The reaction to my claims about nonsense words being, you know, nonsense, has been ongoing and wide — including four continents, pro-phonics people and anti-phonics people (I am neither), accolades and insults. I have heard about what people feel and believe and even think, but I have not seen any actual evidence to falsify my assertions. I’ve had my name dragged through the mud on Facebook, had people call me mean (uh-gain), and had my credentials maligned because a mom in Australia can’t find me on Google Scholar.
It has been incredibly stressful.
So I was really looking forward to my study session tonight with a 2nd grader I call Cupcake. We almost didn’t make it, because scheduling stinks. But she came tonight at the end of a long and busy day, even with a bad cold, eager to look at word sums and matrices and the stories of silent letters. I haven’t even told her yet that making a matrix in a circle isn’t a “game.”
Her mom had texted me a picture of her spelling list this week: words with <wr> and <kn> and <gn> — some of my favorites! Phonics says those digraphs have “silent letters” (which is not helpful) and rarely offers much more of an explanation; I told Cupcake we were going to study not only how these spelling words were spelled, but also why they’re spelled that way.
She chose <sign> off her list to study first. Of course she did! I have met many a true scholar whose journey started with a question about the <g> in <sign>. We talked about traffic signs and traffic signals, did a word sum for <signal>, and then we talked about signatures and the significance of whatever it is that signs and signals can signify. We talked about how the <g> in <sign> is a zero, but the <g> in <gnat> is just part of a <gn> digraph (a distinction no phonics phan ever understood, but this 2nd grader did). We saved the <kn> stories for last, but my favorite part of the lesson came while we were studying <wr>.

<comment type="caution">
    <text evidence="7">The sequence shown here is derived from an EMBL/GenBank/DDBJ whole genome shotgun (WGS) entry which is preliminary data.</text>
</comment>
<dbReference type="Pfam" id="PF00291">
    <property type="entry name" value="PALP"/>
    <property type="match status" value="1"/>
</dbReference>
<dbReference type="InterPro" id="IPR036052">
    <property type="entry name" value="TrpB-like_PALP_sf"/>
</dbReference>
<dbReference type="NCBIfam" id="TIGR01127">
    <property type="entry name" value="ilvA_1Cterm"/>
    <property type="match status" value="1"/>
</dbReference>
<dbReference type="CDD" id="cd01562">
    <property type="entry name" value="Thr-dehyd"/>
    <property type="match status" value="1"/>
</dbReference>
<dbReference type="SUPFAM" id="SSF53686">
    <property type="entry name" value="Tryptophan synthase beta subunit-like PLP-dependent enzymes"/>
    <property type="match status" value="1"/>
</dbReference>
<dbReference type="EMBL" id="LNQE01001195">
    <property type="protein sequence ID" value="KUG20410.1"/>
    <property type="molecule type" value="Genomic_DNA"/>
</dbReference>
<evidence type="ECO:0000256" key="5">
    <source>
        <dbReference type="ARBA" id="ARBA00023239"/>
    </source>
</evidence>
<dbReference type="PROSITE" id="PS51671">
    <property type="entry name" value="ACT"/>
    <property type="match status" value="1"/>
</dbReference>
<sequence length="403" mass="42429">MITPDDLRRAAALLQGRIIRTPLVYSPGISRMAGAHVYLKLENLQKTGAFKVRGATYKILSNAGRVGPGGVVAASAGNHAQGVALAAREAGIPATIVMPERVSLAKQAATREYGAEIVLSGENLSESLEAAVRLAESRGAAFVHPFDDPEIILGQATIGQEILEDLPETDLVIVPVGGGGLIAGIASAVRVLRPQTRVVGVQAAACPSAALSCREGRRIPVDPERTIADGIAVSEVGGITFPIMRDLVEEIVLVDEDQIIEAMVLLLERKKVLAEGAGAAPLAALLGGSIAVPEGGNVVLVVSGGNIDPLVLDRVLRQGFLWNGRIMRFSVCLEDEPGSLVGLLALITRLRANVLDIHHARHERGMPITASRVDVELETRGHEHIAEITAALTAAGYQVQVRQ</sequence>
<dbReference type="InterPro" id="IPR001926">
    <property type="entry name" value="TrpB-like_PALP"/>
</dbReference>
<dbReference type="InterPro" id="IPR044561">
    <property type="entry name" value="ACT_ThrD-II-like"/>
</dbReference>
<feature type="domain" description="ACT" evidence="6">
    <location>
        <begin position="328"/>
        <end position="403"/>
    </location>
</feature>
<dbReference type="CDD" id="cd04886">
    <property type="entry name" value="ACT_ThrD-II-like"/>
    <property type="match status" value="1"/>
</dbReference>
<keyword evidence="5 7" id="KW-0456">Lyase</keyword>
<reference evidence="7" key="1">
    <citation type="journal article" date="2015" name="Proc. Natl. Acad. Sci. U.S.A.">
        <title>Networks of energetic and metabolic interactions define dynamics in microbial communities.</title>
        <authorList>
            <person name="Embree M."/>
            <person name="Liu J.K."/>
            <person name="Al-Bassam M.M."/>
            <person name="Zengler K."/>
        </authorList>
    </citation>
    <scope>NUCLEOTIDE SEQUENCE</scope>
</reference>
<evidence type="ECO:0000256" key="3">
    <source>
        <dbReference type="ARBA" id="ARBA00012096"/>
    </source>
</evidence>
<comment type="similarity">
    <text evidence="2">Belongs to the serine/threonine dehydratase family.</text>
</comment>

While we looked at the <wr> words on her spelling list (including writing, even though she hasn’t learned about replacing a final <e> in school), I explained that bases with an initial <wr> pertain to twisting or turning. We picked a word from her list, <wrist>. I asked her what it means. She said, “It’s like an ankle, only it’s on your arm.” I thought that was a perfect definition. I asked her to show me how her wrist moves, and we compared it to her elbow. One twists; the other doesn’t. We talked about the word <wrong> and how when your sock is on wrong, it’s twisted, and how when you write, there are some twists and turns and you use your wrist.
As we thought of examples, Cupcake looked at me with a grin-crinkled nose and interrupted delightedly: “Wait—” she asked me, “is this stuff REAL?”
I thought this was a fantastic question, and I said so just as soon as I got done cracking up. I understood exactly what she meant. “Yes,” I said. “it’s real. I am not making this up.” I pulled out the <wr> card, the <kn> card, and the <gn> card out of my LEX Grapheme Deck and we began to look at them. “This is not a magic trick or some silly thing I invented,” I said. “It’s the real story and structure of the language.” I pointed to the Four Questions. She and her mom were so smiley and so amazed. Poor Cupcake had a runny nose and was yawning, but she stuck with me, because she was getting something real and she knew it.
Sense and meaning are the whole point of language, and written language is no exception. There is no need for nonsense. It’s not controversial or fruitless to study real things. It’s not even hard.
It’s all in the wrist.